The internet, credit card holograms, voice recognition and GPS - all life changing developments in technology and all systems devised by students or faculties at the Massachusetts Institute of Technology (MIT).
One of the leading educators in technology and computer science and one of the world's most productive creators - MIT has a long history of developing life changing and often mind boggling technologies.
Now a team of students and professors with cutting edge reputations for innovation have turned their attentions to tomato sauce.
Not how to grow tomatoes with no sun, nor how a tomatoes can actually be used as a life saving drug - not even how tomatoes might be the long lost answer to plant life evolution - but tomato sauce and how to stop it sticking to the bottle. Yes, stuck sauce is such a problem to the world that some of the brightest minds in science have set out to create the world's first none stick bottle.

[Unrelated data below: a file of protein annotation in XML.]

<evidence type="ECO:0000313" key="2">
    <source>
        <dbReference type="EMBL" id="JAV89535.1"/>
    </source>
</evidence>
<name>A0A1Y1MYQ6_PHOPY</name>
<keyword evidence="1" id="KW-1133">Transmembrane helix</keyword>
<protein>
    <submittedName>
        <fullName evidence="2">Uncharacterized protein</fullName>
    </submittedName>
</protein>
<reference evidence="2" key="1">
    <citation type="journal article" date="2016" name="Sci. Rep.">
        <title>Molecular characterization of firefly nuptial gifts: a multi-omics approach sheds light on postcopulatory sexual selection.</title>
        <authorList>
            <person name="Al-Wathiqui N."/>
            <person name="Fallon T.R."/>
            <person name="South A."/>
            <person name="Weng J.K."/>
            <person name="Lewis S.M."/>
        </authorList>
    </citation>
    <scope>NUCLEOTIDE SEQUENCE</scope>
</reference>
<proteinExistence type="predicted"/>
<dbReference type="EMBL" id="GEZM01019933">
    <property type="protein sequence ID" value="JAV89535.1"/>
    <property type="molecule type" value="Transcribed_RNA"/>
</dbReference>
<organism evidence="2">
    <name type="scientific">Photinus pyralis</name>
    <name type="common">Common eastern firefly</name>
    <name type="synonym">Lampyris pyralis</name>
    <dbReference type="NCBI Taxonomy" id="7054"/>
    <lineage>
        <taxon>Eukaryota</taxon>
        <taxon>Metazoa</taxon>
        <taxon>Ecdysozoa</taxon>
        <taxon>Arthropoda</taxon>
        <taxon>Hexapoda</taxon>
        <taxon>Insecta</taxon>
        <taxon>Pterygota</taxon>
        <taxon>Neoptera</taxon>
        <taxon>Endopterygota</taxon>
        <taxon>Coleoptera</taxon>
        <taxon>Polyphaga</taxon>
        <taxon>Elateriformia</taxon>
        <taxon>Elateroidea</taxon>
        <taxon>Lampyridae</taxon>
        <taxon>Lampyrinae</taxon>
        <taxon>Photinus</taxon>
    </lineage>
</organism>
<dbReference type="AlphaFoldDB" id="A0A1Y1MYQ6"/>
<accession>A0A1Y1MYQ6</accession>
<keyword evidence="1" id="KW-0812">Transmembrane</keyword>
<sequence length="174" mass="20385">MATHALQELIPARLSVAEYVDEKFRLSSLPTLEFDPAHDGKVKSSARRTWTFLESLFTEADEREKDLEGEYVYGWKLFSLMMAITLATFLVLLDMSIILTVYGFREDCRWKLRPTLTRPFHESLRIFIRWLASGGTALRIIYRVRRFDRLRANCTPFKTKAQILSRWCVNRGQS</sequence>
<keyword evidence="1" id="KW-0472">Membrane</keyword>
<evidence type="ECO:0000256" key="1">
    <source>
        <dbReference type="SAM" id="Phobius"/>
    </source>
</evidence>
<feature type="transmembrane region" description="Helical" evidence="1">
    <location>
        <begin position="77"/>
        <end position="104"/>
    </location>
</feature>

Organised by MIT's PhD student Dave Smith, a team of mechanical engineers spent two months trying to solve the problem of tomato ketchup and other sauces sticking to the bottles they're placed in.
The results of this extensive research? LiquiGlide - a super slippery material that can be applied to all kinds of food packaging that makes stuck food a thing of the past.
All jokes aside about 'saucy scientists' spending time in labs with tomato sauce and such a serious institute turning their attention to stuck food, as Smith believes the technology could have a very real impact on food waste.
As he explained: "It’s funny: Everyone is always like, 'Why bottles? What’s the big deal?' But then you tell them the market for bottles - just the sauces alone is a $17 billion market. And if all those bottles had our coating, we estimate that we could save about one million tons of food from being thrown out every year."
With stuck sauce being a pet hate of lots of chefs, both professional and amateur, and claims this invention can put a stop to so much waste, whatever the lasting implications of LiquiGlide, it's safe to assume the rest of the food industry are currently hard at work, developing their own solutions in a desperate attempt to ketchup.